- How Many Christmas Songs Has Sufjan Stevens Made?
- Why Sufjan Stevens Loves Making Christmas Music
Musicians can often be accused of ‘selling out’ when it comes to Christmas songs. While there may be an element of truth to this, there’s no doubt that some of the best Christmas songs have been sung by celebrities. Even artists who’d otherwise have no business getting within fifty feet of a Christmas song have lent their talents to bringing yuletide joy to life.
Casual fans of Sufjan Stevens may think it odd that he’s actually recorded 100 Christmas songs. After all, he’s best known for that very specific indie vibe found in movies like Call Me By Your Name. However, diehard fans know he’s one of the most prolific artists in the Christmas genre. During an interview with Vulture, Sufjan Stevens explained the real reason why he’s so in love with making Christmas music…
How Many Christmas Songs Has Sufjan Stevens Made?
Sufjan Stevens first started performing and recording Christmas songs for his friends. But he soon figured out that there was a much wider audience for his interpretations of classics and obscure carols, as well as his originals. In 2006, the “Visions of Gideon” singer released “Songs for Christmas”, a five-volume set of tracks, that was a smash amongst critics and fans. So he released a follow-up, “Silver and Gold: Songs For Christmas”, in 2012.
If there’s one thing that’s certain, it’s that Sufjan adores making Christmas music. And he does it his way. Often incorporating his highly stylized take on well-known pieces. But this is what makes them so special. At the time of this writing, Sufjan Stevens has performed, recorded, and released 100 Christmas songs.
In his interview with Vulture, Sufjan Stevens explained that between 2000 and 2010, he became “invested” in finding and building a catalog of Christmas music that included a ton of very obscure carols.
“It was always a very isolated moment, usually in November-December where I would get together with some friends for a week or two and we’d create without much forethought and improvise and jump into the Christmas catalog and try and create something as quickly as possible. Sort of like first thought, best thought,” Sufjan Stevens explained to Vulture.
Despite originally making these songs for his friends and family, Sufjan explained that the “archivist” in him pushed him to put these works out.
“It’s the archivist in me wanting to preserve and contain and then ultimately share the work that I had been doing that was on the periphery and for a private audience with the public audience,” he explained to Vulture.
“Everything I’m doing, recording all my work, I’m constantly thinking, Is this meant to be heard and experienced by the public? Most of it isn’t, and then a lot of it is,” He continued. “Once I start thinking about the public, that’s when packaging comes into play. Then I have a project. It gives me something to do. I start to contextualize it. I think from a library-science perspective. These Christmas EPs are an interesting kind of record of history.”
Why Sufjan Stevens Loves Making Christmas Music
Sufjan Stevens played the piano in a United Methodist Church growing up and does consider himself to be a Christian. It was during this time in his life that he really became into the music of the holiday season and deepened his appreciation for what the time of year represents.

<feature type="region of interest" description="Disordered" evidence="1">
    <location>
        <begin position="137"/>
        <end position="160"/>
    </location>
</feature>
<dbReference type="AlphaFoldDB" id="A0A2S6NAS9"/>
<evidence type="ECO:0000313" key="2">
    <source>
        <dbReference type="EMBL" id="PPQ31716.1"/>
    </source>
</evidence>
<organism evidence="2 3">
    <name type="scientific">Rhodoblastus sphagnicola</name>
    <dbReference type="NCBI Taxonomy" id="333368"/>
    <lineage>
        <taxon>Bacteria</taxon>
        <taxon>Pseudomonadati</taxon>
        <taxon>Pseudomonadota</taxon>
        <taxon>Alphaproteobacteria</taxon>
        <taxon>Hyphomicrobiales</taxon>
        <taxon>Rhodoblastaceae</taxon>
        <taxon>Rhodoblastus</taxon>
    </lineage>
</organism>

“There is experience there with liturgical Christmas music. I’m just kind of a hymnal collector. I have Presbyterian hymns and Methodist hymns and early music books. I have a little library,” Sufjan Stevens explained during an interview with Vulture. “I would just dip into that archive whenever I was working on EPs. I like to mix that kind of stuff with more contemporary secular stuff. I think as the box sets evolve, they get more and more indulged in the secular stuff.”
During his interview with Vulture, Sufjan Stevens went on to say that he enjoys participating in the culture of Christianity and Christmas.
“The aesthetics of it, the liturgy of it, it’s a very important practice for me, but I don’t feel like it’s singular and isolating. I’m very democratic in how I live and move through the world, understanding that there are many possibilities and explanations for why we’re here,” the musician explained.
“This is just my personal practice. Christmas music gets to the heart of the dichotomy between the sacred and the profane,” he continued. “Christmas music is such a madcap genre because you get the high art, the low art, the deeply sublime, and the sacrilege. You get beautiful traditional hymns about incarnation of God’s son born in a manger surrounded by animals. That’s what I love about it, is it’s completely in the public domain at this point, and there are no rules and regulations when it comes to Christmas culture.”
Finally, Sufjan Stevens told Vulture how he appreciates how Christmas causes those who observe to grapple with their own mortality, whether they know it or not.
“The orthodoxy of the Christian story of the incarnation of God is that Jesus was created to be murdered. I think in celebrating that, we have to understand our own mortality,” he acclaimed musician explained.
“Obviously, it’s all been appropriated, and it occurs during winter, the darkest season of the year, at least for the northern hemisphere, when we are forced to contemplate death because all of the natural world is dormant and dead. In spite of that, we drag a tree into our homes and dress it up and worship it because it gives us hope, so that we can celebrate the life that we have in spite of all of the indications of mortality surrounding us. I think that’s what it’s mostly about.”